David Lowery’s latest film pays an homage to the days of classic Hollywood crime films often led by a charismatic actor just simply being themselves on the screen, and in The Old Man & the Gun, we have one last spin for Robert Redford. At least what’s supposedly going to be, at that – but as a modern day tribute to the films that we’ve come to love Robert Redford for over the years, there’s a sentimental value present in The Old Man & the Gun that may also make the ride more heartfelt as it keeps going. But of course to those who have stuck so closely with the films of Robert Redford for as long as they have, we don’t simply view Redford as being any other “old man,” he personified a gentlemanly attitude that not many other actors could copy – and it’s not hard to be won over by that charm. Yet if this were truly going to be Robert Redford’s final film, you can still feel how much he really loves living in his prime; as if that wouldn’t already make a longtime fan feel so warm inside.
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Another year is complete, but not without having talked about the wonderful experiences we’ve had at the cinemas. Together with the not-so-wonderful films. But alas, this has been an extraordinary year for films for the highlights still managed to stick their landing inside of our minds – and the inevitable “what about such and such?” will come but I will remind you that it would have been outright impossible for me to have been able to catch virtually every movie that had come out the previous year to make sure I wouldn’t forget other highlights that may not have made it.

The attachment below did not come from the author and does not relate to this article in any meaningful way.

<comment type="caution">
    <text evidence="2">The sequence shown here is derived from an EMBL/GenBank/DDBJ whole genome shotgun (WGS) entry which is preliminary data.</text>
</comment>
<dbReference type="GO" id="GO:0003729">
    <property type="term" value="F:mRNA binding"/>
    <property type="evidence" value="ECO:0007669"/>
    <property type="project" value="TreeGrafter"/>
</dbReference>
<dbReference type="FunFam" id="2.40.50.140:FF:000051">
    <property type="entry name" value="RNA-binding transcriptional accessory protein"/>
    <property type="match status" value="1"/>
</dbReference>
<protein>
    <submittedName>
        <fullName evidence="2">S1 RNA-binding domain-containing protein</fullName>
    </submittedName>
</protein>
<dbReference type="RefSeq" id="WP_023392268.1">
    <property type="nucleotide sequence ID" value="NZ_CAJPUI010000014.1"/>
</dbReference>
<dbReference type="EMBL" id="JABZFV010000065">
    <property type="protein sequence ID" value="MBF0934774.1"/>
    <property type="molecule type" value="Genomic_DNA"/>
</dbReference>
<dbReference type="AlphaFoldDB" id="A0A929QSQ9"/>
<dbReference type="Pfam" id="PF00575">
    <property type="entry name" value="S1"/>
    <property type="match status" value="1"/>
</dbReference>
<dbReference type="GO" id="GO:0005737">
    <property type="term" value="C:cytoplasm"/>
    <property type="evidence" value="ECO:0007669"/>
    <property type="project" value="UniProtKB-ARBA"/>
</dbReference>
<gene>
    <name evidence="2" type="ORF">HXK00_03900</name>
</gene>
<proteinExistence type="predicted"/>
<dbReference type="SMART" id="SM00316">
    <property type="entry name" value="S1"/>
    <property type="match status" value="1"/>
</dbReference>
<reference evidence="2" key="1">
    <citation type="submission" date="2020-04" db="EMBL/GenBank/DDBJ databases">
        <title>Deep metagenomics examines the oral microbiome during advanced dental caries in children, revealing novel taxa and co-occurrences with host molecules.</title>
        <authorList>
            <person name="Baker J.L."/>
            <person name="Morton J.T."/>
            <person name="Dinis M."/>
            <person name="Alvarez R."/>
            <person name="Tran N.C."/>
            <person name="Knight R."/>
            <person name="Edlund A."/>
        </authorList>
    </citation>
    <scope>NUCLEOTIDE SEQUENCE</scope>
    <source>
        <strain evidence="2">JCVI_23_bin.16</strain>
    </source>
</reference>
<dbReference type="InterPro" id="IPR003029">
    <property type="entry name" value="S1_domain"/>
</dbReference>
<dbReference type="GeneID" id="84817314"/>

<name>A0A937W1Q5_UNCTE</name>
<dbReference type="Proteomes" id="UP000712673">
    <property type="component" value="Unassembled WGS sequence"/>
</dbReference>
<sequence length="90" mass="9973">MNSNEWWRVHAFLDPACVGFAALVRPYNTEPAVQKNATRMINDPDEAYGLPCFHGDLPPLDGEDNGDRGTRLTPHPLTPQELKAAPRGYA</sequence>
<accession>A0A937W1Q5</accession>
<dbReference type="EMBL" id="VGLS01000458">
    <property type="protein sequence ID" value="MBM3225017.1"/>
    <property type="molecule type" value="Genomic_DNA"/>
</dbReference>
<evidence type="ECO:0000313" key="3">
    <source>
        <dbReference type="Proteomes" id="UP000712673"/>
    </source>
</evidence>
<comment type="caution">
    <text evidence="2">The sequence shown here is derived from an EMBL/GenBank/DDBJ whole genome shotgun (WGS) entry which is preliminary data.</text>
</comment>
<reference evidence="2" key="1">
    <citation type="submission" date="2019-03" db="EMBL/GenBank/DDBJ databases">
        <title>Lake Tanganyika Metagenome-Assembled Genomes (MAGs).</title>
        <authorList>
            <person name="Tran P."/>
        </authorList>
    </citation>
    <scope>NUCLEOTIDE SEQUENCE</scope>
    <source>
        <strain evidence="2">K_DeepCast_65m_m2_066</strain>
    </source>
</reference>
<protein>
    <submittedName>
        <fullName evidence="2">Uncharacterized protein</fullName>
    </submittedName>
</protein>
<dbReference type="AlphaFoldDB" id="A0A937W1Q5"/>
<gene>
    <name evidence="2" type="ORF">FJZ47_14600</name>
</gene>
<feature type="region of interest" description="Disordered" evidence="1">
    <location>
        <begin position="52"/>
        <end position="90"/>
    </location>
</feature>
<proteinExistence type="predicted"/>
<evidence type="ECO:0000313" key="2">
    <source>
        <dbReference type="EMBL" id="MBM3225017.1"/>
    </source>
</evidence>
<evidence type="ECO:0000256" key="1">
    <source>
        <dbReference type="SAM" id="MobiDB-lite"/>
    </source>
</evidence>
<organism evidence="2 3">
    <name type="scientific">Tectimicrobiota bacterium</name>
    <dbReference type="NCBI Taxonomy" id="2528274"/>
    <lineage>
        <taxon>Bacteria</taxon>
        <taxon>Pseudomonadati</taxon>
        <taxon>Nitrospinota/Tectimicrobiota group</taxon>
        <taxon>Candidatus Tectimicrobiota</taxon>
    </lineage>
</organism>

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It’s easy to find influences from Terrence Malick spreading everywhere, for David Lowery’s debut Ain’t Them Bodies Saints is only making itself clear its own homages to Badlands and Bonnie and Clyde among a few. But the fact that it lays upon these influences only is one thing that keeps me from coming closer, for it tries its best to feel soothing as a sight for the eyes and a sound for the ears, and yet on the inside it still feels so thin. I’m not even sure that writer-director David Lowery seemed especially interested in going beyond these stylistic influences to make something all the more compelling. It’s easy to see why Ain’t That Bodies Saints has drawn such a divided reaction towards the manner to which it is channeling Malick for some say it is a loving homage and others say it is a flagrant copy, and unfortunately I happen to be on the other side of the fence.
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It’s inevitable that after a passing year one must go about with talking upon what they’ve witnessed while time had gone on and with 2016 gone, a great year of cinema has indeed passed upon us and we’re only hoping for even more with a new one. In this blog entry, what I wish to cover are some of the best and worst films that I caught all throughout 2016 as of February 25, 2017. Continue reading →